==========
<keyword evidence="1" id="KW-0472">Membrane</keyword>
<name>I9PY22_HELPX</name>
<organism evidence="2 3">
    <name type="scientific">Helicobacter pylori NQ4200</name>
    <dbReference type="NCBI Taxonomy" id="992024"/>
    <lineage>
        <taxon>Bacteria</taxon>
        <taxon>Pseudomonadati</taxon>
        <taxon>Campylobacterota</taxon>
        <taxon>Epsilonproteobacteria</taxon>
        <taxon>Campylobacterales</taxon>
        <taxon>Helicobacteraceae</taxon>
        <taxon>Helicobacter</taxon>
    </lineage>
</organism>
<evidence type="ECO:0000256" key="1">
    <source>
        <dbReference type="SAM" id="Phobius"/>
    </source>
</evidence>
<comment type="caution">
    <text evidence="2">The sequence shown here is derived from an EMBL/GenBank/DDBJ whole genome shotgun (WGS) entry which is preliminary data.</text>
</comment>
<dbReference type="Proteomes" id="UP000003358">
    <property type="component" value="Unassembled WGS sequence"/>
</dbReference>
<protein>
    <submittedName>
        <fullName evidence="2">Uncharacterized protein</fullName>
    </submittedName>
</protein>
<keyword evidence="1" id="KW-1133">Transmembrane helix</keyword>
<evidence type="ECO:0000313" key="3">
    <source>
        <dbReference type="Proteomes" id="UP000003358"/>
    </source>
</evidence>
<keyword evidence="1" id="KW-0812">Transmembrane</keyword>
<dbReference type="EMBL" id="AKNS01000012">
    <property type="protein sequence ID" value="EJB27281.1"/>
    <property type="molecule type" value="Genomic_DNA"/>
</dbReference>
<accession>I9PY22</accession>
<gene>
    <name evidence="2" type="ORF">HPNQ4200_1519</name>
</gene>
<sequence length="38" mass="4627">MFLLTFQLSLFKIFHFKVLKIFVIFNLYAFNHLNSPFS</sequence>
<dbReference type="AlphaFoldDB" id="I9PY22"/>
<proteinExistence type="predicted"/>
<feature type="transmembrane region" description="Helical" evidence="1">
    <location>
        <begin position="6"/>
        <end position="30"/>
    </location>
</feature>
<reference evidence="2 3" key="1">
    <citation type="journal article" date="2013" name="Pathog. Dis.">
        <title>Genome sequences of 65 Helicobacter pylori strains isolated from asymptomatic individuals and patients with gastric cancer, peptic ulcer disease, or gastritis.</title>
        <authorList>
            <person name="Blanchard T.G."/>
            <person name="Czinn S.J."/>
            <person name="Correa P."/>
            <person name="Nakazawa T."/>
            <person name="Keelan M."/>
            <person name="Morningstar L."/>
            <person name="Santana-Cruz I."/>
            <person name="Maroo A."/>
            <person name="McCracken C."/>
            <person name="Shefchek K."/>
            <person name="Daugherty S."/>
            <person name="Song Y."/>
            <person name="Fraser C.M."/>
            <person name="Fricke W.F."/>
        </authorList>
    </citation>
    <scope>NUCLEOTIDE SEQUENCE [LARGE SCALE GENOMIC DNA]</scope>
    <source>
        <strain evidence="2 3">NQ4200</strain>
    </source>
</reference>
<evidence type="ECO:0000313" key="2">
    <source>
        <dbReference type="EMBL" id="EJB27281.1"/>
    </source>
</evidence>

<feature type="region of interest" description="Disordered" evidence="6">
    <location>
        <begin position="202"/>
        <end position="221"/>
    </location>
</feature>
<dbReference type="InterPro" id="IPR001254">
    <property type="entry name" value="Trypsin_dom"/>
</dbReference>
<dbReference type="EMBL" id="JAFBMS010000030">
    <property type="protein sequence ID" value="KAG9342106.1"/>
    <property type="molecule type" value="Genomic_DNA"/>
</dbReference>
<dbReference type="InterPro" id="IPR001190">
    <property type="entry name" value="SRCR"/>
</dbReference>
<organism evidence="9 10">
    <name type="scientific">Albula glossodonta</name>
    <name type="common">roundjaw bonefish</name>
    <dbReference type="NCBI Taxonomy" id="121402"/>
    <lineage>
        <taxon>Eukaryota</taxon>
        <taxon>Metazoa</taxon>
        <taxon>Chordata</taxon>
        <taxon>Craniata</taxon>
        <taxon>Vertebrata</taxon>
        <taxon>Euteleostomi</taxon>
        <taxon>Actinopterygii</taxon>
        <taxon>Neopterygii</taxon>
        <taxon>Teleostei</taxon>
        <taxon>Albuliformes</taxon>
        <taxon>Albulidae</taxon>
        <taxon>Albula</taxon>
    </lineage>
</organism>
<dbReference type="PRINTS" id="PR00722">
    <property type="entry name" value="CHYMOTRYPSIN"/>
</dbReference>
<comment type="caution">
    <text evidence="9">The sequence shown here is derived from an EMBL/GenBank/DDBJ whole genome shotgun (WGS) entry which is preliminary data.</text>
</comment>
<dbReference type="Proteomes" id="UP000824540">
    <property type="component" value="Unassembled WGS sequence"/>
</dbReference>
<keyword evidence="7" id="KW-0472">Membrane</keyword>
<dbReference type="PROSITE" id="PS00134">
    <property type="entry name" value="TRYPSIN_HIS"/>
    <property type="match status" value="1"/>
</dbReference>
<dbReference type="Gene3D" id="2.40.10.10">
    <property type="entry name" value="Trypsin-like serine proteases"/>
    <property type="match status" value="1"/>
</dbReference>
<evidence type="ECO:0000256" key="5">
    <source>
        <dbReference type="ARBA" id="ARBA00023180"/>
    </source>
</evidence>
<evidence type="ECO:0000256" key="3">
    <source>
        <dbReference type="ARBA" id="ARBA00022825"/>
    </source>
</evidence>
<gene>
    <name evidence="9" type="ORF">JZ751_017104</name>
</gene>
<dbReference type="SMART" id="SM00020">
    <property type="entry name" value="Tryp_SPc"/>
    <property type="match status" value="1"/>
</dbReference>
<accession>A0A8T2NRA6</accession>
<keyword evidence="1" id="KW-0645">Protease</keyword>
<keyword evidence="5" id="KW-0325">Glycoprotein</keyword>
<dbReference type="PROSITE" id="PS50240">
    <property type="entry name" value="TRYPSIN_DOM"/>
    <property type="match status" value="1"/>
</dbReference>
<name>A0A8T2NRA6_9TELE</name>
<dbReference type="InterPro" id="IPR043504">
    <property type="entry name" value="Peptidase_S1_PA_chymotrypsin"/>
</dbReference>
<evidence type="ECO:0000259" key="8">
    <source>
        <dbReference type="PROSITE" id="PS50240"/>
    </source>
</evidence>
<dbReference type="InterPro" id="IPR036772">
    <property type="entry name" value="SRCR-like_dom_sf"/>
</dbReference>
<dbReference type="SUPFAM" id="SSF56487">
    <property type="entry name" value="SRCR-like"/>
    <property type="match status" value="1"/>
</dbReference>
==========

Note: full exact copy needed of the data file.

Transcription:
<keyword evidence="1" id="KW-0472">Membrane</keyword>
<name>I9PY22_HELPX</name>
<organism evidence="2 3">
    <name type="scientific">Helicobacter pylori NQ4200</name>
    <dbReference type="NCBI Taxonomy" id="992024"/>
    <lineage>
        <taxon>Bacteria</taxon>
        <taxon>Pseudomonadati</taxon>
        <taxon>Campylobacterota</taxon>
        <taxon>Epsilonproteobacteria</taxon>
        <taxon>Campylobacterales</taxon>
        <taxon>Helicobacteraceae</taxon>
        <taxon>Helicobacter</taxon>
    </lineage>
</organism>
<evidence type="ECO:0000256" key="1">
    <source>
        <dbReference type="SAM" id="Phobius"/>
    </source>
</evidence>
<comment type="caution">
    <text evidence="2">The sequence shown here is derived from an EMBL/GenBank/DDBJ whole genome shotgun (WGS) entry which is preliminary data.</text>
</comment>
<dbReference type="Proteomes" id="UP000003358">
    <property type="component" value="Unassembled WGS sequence"/>
</dbReference>
<protein>
    <submittedName>
        <fullName evidence="2">Uncharacterized protein</fullName>
    </submittedName>
</protein>
<keyword evidence="1" id="KW-1133">Transmembrane helix</keyword>
<evidence type="ECO:0000313" key="3">
    <source>
        <dbReference type="Proteomes" id="UP000003358"/>
    </source>
</evidence>
<keyword evidence="1" id="KW-0812">Transmembrane</keyword>
<dbReference type="EMBL" id="AKNS01000012">
    <property type="protein sequence ID" value="EJB27281.1"/>
    <property type="molecule type" value="Genomic_DNA"/>
</dbReference>
<accession>I9PY22</accession>
<gene>
    <name evidence="2" type="ORF">HPNQ4200_1519</name>
</gene>
<sequence length="38" mass="4627">MFLLTFQLSLFKIFHFKVLKIFVIFNLYAFNHLNSPFS</sequence>
<dbReference type="AlphaFoldDB" id="I9PY22"/>
<proteinExistence type="predicted"/>
<feature type="transmembrane region" description="Helical" evidence="1">
    <location>
        <begin position="6"/>
        <end position="30"/>
    </location>
</feature>
<reference evidence="2 3" key="1">
    <citation type="journal article" date="2013" name="Pathog. Dis.">
        <title>Genome sequences of 65 Helicobacter pylori strains isolated from asymptomatic individuals and patients with gastric cancer, peptic ulcer disease, or gastritis.</title>
        <authorList>
            <person name="Blanchard T.G."/>
            <person name="Czinn S.J."/>
            <person name="Correa P."/>
            <person name="Nakazawa T."/>
            <person name="Keelan M."/>
            <person name="Morningstar L."/>
            <person name="Santana-Cruz I."/>
            <person name="Maroo A."/>
            <person name="McCracken C."/>
            <person name="Shefchek K."/>
            <person name="Daugherty S."/>
            <person name="Song Y."/>
            <person name="Fraser C.M."/>
            <person name="Fricke W.F."/>
        </authorList>
    </citation>
    <scope>NUCLEOTIDE SEQUENCE [LARGE SCALE GENOMIC DNA]</scope>
    <source>
        <strain evidence="2 3">NQ4200</strain>
    </source>
</reference>
<evidence type="ECO:0000313" key="2">
    <source>
        <dbReference type="EMBL" id="EJB27281.1"/>
    </source>
</evidence>

<feature type="region of interest" description="Disordered" evidence="6">
    <location>
        <begin position="202"/>
        <end position="221"/>
    </location>
</feature>
<dbReference type="InterPro" id="IPR001254">
    <property type="entry name" value="Trypsin_dom"/>
</dbReference>
<dbReference type="EMBL" id="JAFBMS010000030">
    <property type="protein sequence ID" value="KAG9342106.1"/>
    <property type="molecule type" value="Genomic_DNA"/>
</dbReference>
<dbReference type="InterPro" id="IPR001190">
    <property type="entry name" value="SRCR"/>
</dbReference>
<organism evidence="9 10">
    <name type="scientific">Albula glossodonta</name>
    <name type="common">roundjaw bonefish</name>
    <dbReference type="NCBI Taxonomy" id="121402"/>
    <lineage>
        <taxon>Eukaryota</taxon>
        <taxon>Metazoa</taxon>
        <taxon>Chordata</taxon>
        <taxon>Craniata</taxon>
        <taxon>Vertebrata</taxon>
        <taxon>Euteleostomi</taxon>
        <taxon>Actinopterygii</taxon>
        <taxon>Neopterygii</taxon>
        <taxon>Teleostei</taxon>
        <taxon>Albuliformes</taxon>
        <taxon>Albulidae</taxon>
        <taxon>Albula</taxon>
    </lineage>
</organism>
<dbReference type="PRINTS" id="PR00722">
    <property type="entry name" value="CHYMOTRYPSIN"/>
</dbReference>
<comment type="caution">
    <text evidence="9">The sequence shown here is derived from an EMBL/GenBank/DDBJ whole genome shotgun (WGS) entry which is preliminary data.</text>
</comment>
<dbReference type="Proteomes" id="UP000824540">
    <property type="component" value="Unassembled WGS sequence"/>
</dbReference>
<keyword evidence="7" id="KW-0472">Membrane</keyword>
<dbReference type="PROSITE" id="PS00134">
    <property type="entry name" value="TRYPSIN_HIS"/>
    <property type="match status" value="1"/>
</dbReference>
<dbReference type="Gene3D" id="2.40.10.10">
    <property type="entry name" value="Trypsin-like serine proteases"/>
    <property type="match status" value="1"/>
</dbReference>
<evidence type="ECO:0000256" key="5">
    <source>
        <dbReference type="ARBA" id="ARBA00023180"/>
    </source>
</evidence>
<evidence type="ECO:0000256" key="3">
    <source>
        <dbReference type="ARBA" id="ARBA00022825"/>
    </source>
</evidence>
<gene>
    <name evidence="9" type="ORF">JZ751_017104</name>
</gene>
<dbReference type="SMART" id="SM00020">
    <property type="entry name" value="Tryp_SPc"/>
    <property type="match status" value="1"/>
</dbReference>
<accession>A0A8T2NRA6</accession>
<keyword evidence="1" id="KW-0645">Protease</keyword>
<keyword evidence="5" id="KW-0325">Glycoprotein</keyword>
<dbReference type="PROSITE" id="PS50240">
    <property type="entry name" value="TRYPSIN_DOM"/>
    <property type="match status" value="1"/>
</dbReference>
<name>A0A8T2NRA6_9TELE</name>
<dbReference type="InterPro" id="IPR043504">
    <property type="entry name" value="Peptidase_S1_PA_chymotrypsin"/>
</dbReference>
<evidence type="ECO:0000259" key="8">
    <source>
        <dbReference type="PROSITE" id="PS50240"/>
    </source>
</evidence>
<dbReference type="InterPro" id="IPR036772">
    <property type="entry name" value="SRCR-like_dom_sf"/>
</dbReference>
<dbReference type="SUPFAM" id="SSF56487">
    <property type="entry name" value="SRCR-like"/>
    <property type="match status" value="1"/>
</dbReference>